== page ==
Investing in EM is often accompanied by domestic political and geopolitical uncertainty, including the current trade war, while the strong US dollar, rising US interest rates and weak global economic growth may also adversely affect EM performance. These risk factors can be off-putting, but it may be argued that the uncertainty presented by these factors are already discounted in the market, as can be seen in the graph (please see PDF).

Handpicked stocks within growth themes is key
Across the EM investment universe there are a number of growth themes as well as innovative companies that play into these themes. In our view, the major political and technological struggle between the US and China simply accelerates the technological development in China and other parts of Asia, with the result that the innovative companies in Asia move even faster up the value chain, becoming more self-sufficient and thus less dependent on US technology. Another example is the rising and increasingly affluent populations across a number of EM countries which means that consumers aspire to new and better places to live. This creates positive tailwinds for the major real estate companies in China and for the mortgage companies in Indonesia and India. As wealth and consumption increases, these countries are also rapidly adopting new technologies, such as e-commerce. Similarly, there are significant opportunities to be found as financial services develop, thereby providing additional loan growth as those formerly outside the official banking sector become eligible for loans. These are just a few examples of the exciting structural growth opportunities that can be found in EM.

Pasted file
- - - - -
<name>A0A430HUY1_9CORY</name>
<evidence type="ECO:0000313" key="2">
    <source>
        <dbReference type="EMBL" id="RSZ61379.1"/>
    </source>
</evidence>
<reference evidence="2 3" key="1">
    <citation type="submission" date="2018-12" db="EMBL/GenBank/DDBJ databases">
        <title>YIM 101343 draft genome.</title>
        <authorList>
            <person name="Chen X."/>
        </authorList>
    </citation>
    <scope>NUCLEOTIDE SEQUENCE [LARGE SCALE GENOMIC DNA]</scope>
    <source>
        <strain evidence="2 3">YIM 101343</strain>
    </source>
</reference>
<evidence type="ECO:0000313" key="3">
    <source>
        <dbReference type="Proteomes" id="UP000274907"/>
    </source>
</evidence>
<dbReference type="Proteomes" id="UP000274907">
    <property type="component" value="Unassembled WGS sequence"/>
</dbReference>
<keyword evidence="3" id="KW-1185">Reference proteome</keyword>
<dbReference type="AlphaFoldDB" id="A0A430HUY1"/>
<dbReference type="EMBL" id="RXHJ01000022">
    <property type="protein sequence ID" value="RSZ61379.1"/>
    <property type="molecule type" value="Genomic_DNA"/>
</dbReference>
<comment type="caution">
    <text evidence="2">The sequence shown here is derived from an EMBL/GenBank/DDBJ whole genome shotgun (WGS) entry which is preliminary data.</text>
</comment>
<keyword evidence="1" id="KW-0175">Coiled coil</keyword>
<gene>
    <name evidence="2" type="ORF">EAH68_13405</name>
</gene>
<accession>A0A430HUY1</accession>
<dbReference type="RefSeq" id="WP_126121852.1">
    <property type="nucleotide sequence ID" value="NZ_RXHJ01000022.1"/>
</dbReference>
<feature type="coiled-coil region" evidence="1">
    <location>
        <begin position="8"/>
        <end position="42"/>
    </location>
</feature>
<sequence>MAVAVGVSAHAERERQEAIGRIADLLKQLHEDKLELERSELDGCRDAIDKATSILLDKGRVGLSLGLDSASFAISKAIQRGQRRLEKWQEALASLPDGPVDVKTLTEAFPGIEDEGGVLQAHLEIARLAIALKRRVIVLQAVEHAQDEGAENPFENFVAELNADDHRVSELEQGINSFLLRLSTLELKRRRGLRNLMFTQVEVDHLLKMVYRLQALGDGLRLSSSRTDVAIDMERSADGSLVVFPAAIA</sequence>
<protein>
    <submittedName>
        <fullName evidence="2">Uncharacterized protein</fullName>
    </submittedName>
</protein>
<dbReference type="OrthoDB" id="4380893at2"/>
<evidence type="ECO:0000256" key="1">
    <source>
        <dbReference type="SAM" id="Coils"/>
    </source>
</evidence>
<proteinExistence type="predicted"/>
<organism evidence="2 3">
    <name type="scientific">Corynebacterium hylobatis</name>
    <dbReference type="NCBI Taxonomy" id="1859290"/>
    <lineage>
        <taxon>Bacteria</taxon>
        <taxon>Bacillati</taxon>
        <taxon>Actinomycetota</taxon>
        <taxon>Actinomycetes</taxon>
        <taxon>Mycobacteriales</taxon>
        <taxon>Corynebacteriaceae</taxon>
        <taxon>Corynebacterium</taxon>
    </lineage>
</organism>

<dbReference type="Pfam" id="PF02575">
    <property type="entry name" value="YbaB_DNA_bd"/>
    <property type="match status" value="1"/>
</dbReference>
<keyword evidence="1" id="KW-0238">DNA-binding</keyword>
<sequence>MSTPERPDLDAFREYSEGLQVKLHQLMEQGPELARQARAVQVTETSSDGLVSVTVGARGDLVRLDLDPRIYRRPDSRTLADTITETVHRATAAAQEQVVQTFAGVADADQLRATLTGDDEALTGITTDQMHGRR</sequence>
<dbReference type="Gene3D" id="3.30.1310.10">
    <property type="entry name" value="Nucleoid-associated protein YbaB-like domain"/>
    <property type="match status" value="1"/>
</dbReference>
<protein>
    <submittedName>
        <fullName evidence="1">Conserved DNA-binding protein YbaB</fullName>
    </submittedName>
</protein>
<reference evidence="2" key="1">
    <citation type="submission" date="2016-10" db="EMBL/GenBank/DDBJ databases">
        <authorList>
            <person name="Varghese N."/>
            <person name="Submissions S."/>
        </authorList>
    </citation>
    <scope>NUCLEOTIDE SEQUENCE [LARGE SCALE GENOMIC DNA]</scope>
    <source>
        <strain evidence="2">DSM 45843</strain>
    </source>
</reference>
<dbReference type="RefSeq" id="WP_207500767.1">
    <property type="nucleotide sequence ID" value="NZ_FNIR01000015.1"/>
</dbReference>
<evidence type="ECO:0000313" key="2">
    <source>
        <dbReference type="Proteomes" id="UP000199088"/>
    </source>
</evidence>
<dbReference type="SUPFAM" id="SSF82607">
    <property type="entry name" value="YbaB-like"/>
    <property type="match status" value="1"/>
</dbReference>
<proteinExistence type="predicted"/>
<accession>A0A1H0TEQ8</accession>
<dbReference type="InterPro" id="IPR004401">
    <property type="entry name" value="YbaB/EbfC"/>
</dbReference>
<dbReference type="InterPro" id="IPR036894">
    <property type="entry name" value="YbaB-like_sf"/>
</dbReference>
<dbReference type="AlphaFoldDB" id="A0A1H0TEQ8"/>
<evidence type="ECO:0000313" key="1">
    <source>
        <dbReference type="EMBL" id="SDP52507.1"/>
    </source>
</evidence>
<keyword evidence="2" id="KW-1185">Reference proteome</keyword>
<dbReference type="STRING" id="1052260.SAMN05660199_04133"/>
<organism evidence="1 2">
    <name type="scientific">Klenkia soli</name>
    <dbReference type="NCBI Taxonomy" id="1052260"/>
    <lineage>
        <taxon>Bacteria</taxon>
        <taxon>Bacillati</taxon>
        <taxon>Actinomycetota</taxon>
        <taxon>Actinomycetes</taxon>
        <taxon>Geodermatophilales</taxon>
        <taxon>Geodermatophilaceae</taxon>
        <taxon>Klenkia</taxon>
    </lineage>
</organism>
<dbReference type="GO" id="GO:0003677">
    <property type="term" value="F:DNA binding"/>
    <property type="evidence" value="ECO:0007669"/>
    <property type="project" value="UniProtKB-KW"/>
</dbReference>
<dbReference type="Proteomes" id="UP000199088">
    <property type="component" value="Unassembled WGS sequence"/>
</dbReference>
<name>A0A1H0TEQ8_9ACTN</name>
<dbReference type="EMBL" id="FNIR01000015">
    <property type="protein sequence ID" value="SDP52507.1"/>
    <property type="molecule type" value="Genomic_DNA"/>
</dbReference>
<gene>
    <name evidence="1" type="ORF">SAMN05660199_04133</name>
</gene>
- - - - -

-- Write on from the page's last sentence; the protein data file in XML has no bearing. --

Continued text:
The key is to find companies which are exposed to these growth themes, located primarily in the Emerging Reformers countries, with a strong and solid management. A management that also acts to protect minority shareholders with a clear focus on profitability, return on invested capital and the stewardship of capital. Furthermore, we believe it is increasingly important that management adopts a responsible approach to controlling environmental and/or social risks. In essence, we look for companies with strong managements who will be able to overcome the challenges that inevitably arise when investing in EM.


Facts
In our view, the countries that 1) have the ability to generate economic growth by focusing on more value-creating areas and 2) have strong political and economic institutions that ensure the adoption and implementation of reforms will be the ones to avoid being stuck in the middle-income trap, and to actually evolve and create a richer society. We call these countries the ‘Emerging Reformers’ which, in our opinion, is a more appropriate term for countries we consider the most likely to develop and create value over the long term. The most successful Emerging Reformers is in our view China, India, Indonesia and Brazil.

As an investor, you can choose to view EM as a higher risk area and therefore decide to keep away. Or, you can choose to participate in the rapid development that many countries and companies are experiencing. EM are a diversified group of countries each with their own particularities, so careful stock-picking is key. We believe that with a selective approach  – namely focusing on the pockets of growth and investing in strong companies operating in the right political and economic environments – it is possible to create good long-term investment performance.